ROANOKE, Va. - A father's fight through incredible loss: Since losing his daughter, Alison, Andy Parker has turned tragedy into a crusade for gun reform. This week, he released a book written in her honor, “For Alison: The Murder of a Young Journalist and a Father’s Fight for Gun Safety.”
Alison Parker, 24, and local photojournalist Adam Ward, 27, were shot and killed on live television at Smith Mountain Lake's Bridgewater Plaza in 2015. Vicki Gardner, executive director of the Smith Mountain Lake Regional Chamber of Commerce, was the lone survivor of the shooting that day. In January 2019, she underwent surgery to ease some of the pain she suffered from gunshot wounds she received while being interviewed by Alison Parker and Ward. Many watched the horrific shooting unfold on live television.
It is a horrible tragedy that can only be understood firsthand, Andy Parker said. The book is dedicated to everyone who has experienced gun violence. It’s what he calls a “club no one wants to join.”
“I hear from so many people that meet me, 'I can't imagine.' That's the standard. I mean, what else are they going to say? In this book, I imagine the unimaginable for the reader. I want to take them through that day and tell you how the worst thing that could possibly happen to a person happens, and how you feel. But then how you get through it,” Andy Parker said.
“Getting through it” is something he and his wife, Barbara, work on every day. He said he was once told that Alison would want him to live on. He admits it is a tough task. In his book, he compares it to having diabetes. “I deal with it. I manage it. It’s a disease, sort of. There isn’t one day, one second, one hour I don’t think about her,” he said.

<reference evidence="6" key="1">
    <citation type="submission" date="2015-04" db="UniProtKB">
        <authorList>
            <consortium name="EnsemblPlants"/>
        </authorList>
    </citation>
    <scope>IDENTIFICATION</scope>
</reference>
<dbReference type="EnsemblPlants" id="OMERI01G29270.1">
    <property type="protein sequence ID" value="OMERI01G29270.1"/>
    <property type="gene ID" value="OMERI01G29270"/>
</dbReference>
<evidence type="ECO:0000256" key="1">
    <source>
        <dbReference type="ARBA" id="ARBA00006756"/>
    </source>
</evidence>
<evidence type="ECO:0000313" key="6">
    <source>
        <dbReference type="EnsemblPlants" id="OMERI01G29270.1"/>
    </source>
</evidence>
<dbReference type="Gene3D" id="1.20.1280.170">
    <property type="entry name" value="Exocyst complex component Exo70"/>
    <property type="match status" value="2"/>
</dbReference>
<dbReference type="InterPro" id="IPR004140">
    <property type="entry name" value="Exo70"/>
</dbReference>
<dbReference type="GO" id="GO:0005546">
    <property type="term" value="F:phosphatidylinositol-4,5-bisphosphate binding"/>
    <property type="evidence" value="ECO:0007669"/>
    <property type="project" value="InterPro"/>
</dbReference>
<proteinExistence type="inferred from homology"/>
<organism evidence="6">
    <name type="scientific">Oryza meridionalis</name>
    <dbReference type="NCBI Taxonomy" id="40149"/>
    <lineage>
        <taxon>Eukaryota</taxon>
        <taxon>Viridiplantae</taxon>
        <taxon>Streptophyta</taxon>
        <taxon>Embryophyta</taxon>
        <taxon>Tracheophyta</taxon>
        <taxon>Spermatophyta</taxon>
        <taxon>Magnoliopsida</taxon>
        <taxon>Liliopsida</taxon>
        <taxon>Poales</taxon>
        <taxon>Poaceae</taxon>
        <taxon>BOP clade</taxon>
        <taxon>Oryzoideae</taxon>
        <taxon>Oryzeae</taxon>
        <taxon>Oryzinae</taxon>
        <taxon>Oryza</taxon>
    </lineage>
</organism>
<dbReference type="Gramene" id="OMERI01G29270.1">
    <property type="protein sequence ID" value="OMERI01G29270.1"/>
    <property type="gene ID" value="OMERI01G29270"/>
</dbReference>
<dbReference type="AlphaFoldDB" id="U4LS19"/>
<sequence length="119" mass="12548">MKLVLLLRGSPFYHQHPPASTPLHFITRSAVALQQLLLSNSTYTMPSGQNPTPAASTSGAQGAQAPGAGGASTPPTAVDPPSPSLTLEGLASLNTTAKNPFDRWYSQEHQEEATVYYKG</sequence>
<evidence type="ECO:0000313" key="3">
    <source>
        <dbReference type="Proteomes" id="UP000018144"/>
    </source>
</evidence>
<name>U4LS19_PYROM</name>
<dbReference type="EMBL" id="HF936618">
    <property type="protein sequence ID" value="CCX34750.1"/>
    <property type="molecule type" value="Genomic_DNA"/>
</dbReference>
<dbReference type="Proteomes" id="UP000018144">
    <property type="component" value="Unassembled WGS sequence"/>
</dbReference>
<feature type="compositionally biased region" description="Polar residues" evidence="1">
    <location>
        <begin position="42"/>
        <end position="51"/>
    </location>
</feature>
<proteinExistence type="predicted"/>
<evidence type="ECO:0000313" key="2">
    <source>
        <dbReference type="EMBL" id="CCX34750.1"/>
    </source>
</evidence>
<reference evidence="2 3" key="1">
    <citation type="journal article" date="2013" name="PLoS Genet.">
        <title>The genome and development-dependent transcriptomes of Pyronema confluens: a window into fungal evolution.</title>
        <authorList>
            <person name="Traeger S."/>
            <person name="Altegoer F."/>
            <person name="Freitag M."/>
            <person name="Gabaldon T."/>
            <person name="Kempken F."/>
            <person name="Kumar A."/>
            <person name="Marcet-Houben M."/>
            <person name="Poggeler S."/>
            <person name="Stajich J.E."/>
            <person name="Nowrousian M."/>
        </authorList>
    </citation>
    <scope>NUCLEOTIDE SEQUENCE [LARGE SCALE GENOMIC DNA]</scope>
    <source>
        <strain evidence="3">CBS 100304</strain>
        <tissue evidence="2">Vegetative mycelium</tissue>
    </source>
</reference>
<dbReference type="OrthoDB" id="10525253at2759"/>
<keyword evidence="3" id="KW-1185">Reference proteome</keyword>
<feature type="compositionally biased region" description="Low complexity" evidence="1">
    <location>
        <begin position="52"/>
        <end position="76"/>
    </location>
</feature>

Part of Andy Parker’s living on is fighting for others to survive. Since his daughter's shooting, he has become nationally known for speaking out against the National Rifle Association and fighting for gun reform. His fight is also documented in the book.
"It's part memoir, it's a part current affairs piece and it's a call to action,” he said.
But the book isn’t all fight. It’s the story of life and a father's love.
"She was so talented. Everything she picked up she did extremely well. She was driven, she was professional. She was beautiful, but she was also beautiful inside. She touched and inspired so many people. People tell Alison stories. She was as much as anything just a kind soul,” Andy Parker said.
Proceeds from the book go to the For Alison Foundation, dedicated to giving young people an opportunity like Alison. Andy Parker said Alison was a talented dancer who had the potential to build a career around her craft, but she had other plans in mind.
"She was an incredible dancer. I could objectively say, even though I'm her dad, she was so good she could have danced on Broadway. She really could. But she wanted to be a journalist,” Parker said.
“We would take her to the theater. We would travel. We did everything we could to expose her to the arts, which is good for the soul. And a lot of kids aren't as fortunate as she was,” Parker said.
The book is a way to honor his daughter.
"The message is ultimately about hope,” Parker said.
When asked what would his daughter say about him today, Andy Parker said “I'd like to think she would say, 'I'm proud of you, Dad.'”
Andy Parker will be talking about his book Saturday in downtown Roanoke at the Book No Further bookstore at 1 p.m.
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